Use these tips to build your child’s math skills.

Positive attitude about math

Do you like math or does it make you anxious? Your feelings about math can greatly influence your child’s perception of math. Help your child enjoy math by talking about it in a positive manner. Think out loud when you are using math skills so your child will hear your thinking process. Let her know that there are multiple ways to solve problems.

Problem solving with real-world math

Math has evolved from the computation we most likely experienced in math class to an emphasis on problem solving. Computation is still important, but it is used to solve real- life problems. The emphasis is generally on math processes that enable your child to learn multiple strategies to become a proficient problem solver. Model the importance of math in the real world and encourage your child to help when you:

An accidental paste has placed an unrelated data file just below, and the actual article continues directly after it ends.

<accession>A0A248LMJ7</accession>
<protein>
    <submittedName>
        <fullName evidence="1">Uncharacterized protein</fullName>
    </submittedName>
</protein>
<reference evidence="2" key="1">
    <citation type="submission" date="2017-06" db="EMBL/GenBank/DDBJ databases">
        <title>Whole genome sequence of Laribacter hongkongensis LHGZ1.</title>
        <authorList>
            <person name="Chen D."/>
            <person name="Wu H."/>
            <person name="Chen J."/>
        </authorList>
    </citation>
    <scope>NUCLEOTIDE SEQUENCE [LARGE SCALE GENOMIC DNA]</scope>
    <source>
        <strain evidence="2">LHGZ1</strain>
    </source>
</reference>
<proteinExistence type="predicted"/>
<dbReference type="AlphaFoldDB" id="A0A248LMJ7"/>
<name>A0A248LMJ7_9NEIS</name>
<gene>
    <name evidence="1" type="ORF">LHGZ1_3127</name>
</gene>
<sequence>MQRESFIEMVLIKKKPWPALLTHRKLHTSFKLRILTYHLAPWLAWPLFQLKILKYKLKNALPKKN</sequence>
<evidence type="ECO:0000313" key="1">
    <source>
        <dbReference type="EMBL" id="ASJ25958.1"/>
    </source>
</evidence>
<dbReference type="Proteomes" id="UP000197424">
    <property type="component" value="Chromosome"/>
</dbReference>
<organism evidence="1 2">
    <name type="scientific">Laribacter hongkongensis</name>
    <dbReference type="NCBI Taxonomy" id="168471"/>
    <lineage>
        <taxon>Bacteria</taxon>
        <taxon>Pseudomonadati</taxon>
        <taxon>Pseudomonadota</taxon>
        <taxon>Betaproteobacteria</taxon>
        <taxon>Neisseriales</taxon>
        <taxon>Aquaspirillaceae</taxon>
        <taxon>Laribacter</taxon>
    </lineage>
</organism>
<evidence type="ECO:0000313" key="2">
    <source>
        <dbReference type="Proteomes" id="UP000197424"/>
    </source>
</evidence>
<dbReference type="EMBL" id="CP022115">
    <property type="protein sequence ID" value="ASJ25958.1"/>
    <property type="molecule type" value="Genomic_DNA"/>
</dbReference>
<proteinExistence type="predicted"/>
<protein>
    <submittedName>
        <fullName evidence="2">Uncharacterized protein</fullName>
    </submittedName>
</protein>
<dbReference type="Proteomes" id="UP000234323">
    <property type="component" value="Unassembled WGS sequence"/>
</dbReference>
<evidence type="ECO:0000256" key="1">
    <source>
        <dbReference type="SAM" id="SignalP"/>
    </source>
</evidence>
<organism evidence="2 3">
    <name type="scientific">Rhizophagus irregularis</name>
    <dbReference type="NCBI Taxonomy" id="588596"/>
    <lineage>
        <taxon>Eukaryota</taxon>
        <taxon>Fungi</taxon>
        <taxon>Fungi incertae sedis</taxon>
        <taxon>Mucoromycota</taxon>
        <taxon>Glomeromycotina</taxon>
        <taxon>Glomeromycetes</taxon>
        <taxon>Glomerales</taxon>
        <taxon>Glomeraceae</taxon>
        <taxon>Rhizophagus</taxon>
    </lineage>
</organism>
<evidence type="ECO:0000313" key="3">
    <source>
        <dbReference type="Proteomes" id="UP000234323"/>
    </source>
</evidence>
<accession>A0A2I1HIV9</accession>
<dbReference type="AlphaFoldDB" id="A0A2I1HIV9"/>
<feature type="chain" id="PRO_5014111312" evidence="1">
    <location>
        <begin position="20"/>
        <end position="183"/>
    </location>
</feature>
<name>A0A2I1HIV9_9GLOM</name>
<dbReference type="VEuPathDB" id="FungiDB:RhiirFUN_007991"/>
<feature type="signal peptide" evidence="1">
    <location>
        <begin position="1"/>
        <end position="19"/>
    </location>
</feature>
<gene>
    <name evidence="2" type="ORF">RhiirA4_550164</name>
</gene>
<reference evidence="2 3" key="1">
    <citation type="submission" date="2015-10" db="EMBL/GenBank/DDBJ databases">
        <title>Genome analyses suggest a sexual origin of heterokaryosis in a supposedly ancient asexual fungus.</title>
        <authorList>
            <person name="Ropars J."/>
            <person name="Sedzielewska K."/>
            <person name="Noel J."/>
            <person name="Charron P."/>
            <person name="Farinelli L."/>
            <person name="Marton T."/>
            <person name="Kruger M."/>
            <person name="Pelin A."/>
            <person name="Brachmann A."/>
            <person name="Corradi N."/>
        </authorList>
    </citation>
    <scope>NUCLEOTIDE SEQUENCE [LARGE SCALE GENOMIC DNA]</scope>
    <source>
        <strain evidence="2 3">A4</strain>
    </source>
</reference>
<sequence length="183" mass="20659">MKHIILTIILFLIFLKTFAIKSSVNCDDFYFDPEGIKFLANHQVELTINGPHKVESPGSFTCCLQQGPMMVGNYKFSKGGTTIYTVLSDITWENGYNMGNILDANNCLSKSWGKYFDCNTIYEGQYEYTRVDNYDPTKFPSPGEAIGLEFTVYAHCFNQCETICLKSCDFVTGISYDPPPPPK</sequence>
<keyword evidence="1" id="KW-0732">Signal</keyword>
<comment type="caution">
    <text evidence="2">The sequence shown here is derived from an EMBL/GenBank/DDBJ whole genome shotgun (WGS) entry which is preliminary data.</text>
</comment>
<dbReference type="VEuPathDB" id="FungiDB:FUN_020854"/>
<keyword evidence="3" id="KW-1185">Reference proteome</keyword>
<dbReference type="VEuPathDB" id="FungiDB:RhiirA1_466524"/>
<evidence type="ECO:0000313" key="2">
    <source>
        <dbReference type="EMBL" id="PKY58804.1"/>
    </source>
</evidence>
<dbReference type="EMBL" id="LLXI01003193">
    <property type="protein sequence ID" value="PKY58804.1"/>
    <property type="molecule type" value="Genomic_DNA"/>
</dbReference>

• Balance your checkbook
  • Pay bills
  • Estimate the cost of the groceries in your cart
  • Determine how much food to buy or make for a party
  • Double a recipe or cut a recipe in half
  • Figure the cost of lunch at a restaurant
  • Calculate the cost of school lunch for the week or month
  • Determine how long your child will need to save his allowance in order to buy a particular item
  • Determine the number of miles driven in X hours
  • Determine how long it will take to drive home going X mph
  • Figure the cost of X number of minutes of cell phone use if you pay X cents/minutes
  • Determine how many gallons of gas you can buy with X dollars
  • Determine how many chocolate chips are needed if X number of cookies each has 3 chocolate chips

Games that build number sense

Play games with your child to reinforce number sense. Try Racko by Hasbro. This game involves putting numbered cards in order from greatest to least. Yahtzee is perfect for working on multiplication facts and reinforcing addition skills. There are many fun card and dice games that utilize math skills.

Practice multiplication facts

Your child is expected to know multiplication facts. Have your child bounce a basketball as he says the multiples of different numbers. For example, he can practice the multiples of 9 for each bounce 9, 18, 27, 36. Then he can say them backward: 81, 72, 63, 54. Research shows that kinesthetic movement helps the brain learn facts.